There are many options for precipitation bias grids. Ideally, you would use total storm grids for the specific event being modeled. For example, the daily PRISM dataset could be cumulated for the storm event in this example. Another option is the 1% annual chance exceedance precipitation frequency grid from NOAA Atlas 14.
Select the PRISM_Precipitation_Normals grid and select the icon next to the DSS Pathname to open the DSS file where the grid data is located, as shown below.
In the DSS file that appears there is a single grid spanning the period 31 Dec 1980 to 31 Dec 2010. Each grid cell is equal to the average, modeled precipitation at that grid cell over the 1980-2010 period. Note there is only one grid in the DSS file, and only a single grid record can be selected as the bias grid. This is because only one grid is used to adjust the interpolated precipitation values. While interpolated grids are computed for hourly or daily timesteps, the same bias grid is used for each computation. Because only a single bias grid is used for all timesteps, the bias grid should take into account long-term averages or cumulative totals, like the 30-year normals used in this tutorial or monthly totals. Right-click on the grid file and select Plot. It is clear the PRISM grid covers the entire continental United States, as shown below. This is important, as the bias grid must cover all precipitation gages used to develop the interpolated precipitation grid. The bias grid does not need to have a specific projection or cell size, as it will be reprojected to the discretization projection of the HMS model prior to performing any interpolation computations.
If the extent of the normal grid is not clear from plotting the grid in the DSS viewer, additional information about the grid extents can be found by selecting the Grid Info tab above the plot, as shown below.
Compute the Bias-Adjusted Grids
To compute the bias-adjusted, interpolated grids, a simulation run must be computed that uses the new meteorological model. To create a new simulation, select the Compute | Create Compute | Simulation Run, as shown below.
Name the new simulation Jan_1997_gageInterp_bias. Select the Jan_1997 basin model, the Jan_1997_gageInterp_bias meteorological model, and the Jan1997 control specifications. Then select Finish. Open the Component Editor for the new simulation run and turn on Spatial Results at a 1 Hour time step. Right-click on the new simulation run and select Compute, as shown below.
Compare Simulation Results
To view the effect of the bias adjustment on the interpolated grids, navigate to the Results tab and expand the Jan_1997_precipInterp_bias simulation run. Graph the SouthLakeTahoe, TroutCreek, and LakeTahoe_IN junctions. As shown in the figures below, simulated runoff is higher when using the bias-adjusted grids than when using the unadjusted grids.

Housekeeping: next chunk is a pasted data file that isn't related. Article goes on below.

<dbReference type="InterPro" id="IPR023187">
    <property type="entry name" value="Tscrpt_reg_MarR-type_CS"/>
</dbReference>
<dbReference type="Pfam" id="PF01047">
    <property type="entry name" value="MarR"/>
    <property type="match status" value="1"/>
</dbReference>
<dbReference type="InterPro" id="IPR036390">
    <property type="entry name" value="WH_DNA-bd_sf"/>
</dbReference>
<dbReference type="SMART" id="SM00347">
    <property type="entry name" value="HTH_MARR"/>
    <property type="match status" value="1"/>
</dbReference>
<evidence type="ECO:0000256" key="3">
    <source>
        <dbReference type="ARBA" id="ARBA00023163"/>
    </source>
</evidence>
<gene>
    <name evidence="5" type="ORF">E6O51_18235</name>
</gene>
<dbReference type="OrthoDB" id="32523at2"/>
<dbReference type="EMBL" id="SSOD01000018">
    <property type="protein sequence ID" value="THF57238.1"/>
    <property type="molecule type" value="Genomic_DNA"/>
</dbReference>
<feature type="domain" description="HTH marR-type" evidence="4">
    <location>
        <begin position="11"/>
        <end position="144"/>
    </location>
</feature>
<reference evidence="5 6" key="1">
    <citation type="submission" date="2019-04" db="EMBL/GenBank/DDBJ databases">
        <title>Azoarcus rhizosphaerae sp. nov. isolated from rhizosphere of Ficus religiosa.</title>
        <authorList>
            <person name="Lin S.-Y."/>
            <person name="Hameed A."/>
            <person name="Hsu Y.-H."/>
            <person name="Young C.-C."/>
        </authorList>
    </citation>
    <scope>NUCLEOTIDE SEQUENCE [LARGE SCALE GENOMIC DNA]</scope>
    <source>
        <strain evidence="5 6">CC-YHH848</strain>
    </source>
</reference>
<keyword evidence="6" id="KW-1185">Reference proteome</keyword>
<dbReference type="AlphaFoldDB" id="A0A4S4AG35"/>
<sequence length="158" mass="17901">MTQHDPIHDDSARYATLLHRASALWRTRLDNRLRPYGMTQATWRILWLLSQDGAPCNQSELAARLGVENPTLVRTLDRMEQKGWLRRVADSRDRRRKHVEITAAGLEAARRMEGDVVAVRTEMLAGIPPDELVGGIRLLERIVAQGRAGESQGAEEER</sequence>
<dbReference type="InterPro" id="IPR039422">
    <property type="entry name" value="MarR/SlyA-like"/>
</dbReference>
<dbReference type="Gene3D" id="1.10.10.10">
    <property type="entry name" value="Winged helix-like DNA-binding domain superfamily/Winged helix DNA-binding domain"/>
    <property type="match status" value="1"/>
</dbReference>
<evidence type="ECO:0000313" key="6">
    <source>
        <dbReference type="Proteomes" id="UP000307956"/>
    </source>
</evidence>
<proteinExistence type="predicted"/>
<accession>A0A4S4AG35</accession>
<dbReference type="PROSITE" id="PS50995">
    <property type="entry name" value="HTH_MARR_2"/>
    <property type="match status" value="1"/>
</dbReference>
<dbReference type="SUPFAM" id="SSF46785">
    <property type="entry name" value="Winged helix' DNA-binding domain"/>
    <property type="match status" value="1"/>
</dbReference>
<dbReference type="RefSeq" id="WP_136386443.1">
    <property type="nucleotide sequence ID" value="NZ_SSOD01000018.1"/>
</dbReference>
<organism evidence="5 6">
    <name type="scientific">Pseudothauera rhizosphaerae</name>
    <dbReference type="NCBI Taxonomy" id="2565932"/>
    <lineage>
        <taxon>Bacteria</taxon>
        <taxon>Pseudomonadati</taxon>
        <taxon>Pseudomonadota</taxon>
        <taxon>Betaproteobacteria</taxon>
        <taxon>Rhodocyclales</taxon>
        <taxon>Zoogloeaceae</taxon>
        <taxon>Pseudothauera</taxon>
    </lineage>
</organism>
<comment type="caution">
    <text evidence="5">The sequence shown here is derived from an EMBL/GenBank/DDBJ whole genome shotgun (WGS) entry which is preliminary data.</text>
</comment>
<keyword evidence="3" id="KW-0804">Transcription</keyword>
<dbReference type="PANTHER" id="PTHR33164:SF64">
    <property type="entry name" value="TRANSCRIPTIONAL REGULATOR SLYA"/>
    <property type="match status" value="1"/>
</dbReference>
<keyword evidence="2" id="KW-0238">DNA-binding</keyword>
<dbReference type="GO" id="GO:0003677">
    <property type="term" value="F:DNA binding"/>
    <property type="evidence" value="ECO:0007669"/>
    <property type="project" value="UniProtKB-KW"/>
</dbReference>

The following images show the cumulative precipitation displayed using spatial results. Notice that the gage only interpolation results show minimum/maximum precipitation values at cells co-located with precipitation gages. When using a bias grid, the minimum/maximum precipitation values are correlated with the spatial pattern contained in the bias grid (more precipitation at higher elevations).
The bias-adjusted precipitation interpolation simulation did result in improved model results. Some of the error in the simulated results could be due to the temperature grids used for the snowmelt component. Model parameters could probably be adjusted to better match the observed peaks, but it is possible the magnitude of precipitation in the interpolated grids is simply too low, even after the bias adjustment. This could be due to a number of factors, the most important of which is the distribution of weather stations throughout the watershed, or the selected bias grid (a storm total bias grid might provide better results). As shown in the figures above, there are only three precipitation gages in the Truckee River basin. There are others just outside the basin, but the variability of precipitation in mountainous regions is well-documented. Due to orographic effects, a large amount of precipitation can fall on one side of a mountain while very little falls on the other side. Because of this, gage measurements at a nearby weather station may not be representative of precipitation totals several miles away. Bias-adjusting the interpolated precipitation grids helps to account for differences in elevation and improve gridded precipitation estimates, but the quality and distribution of observed gage measurements still has the greatest impact on the accuracy of the final, interpolated grids.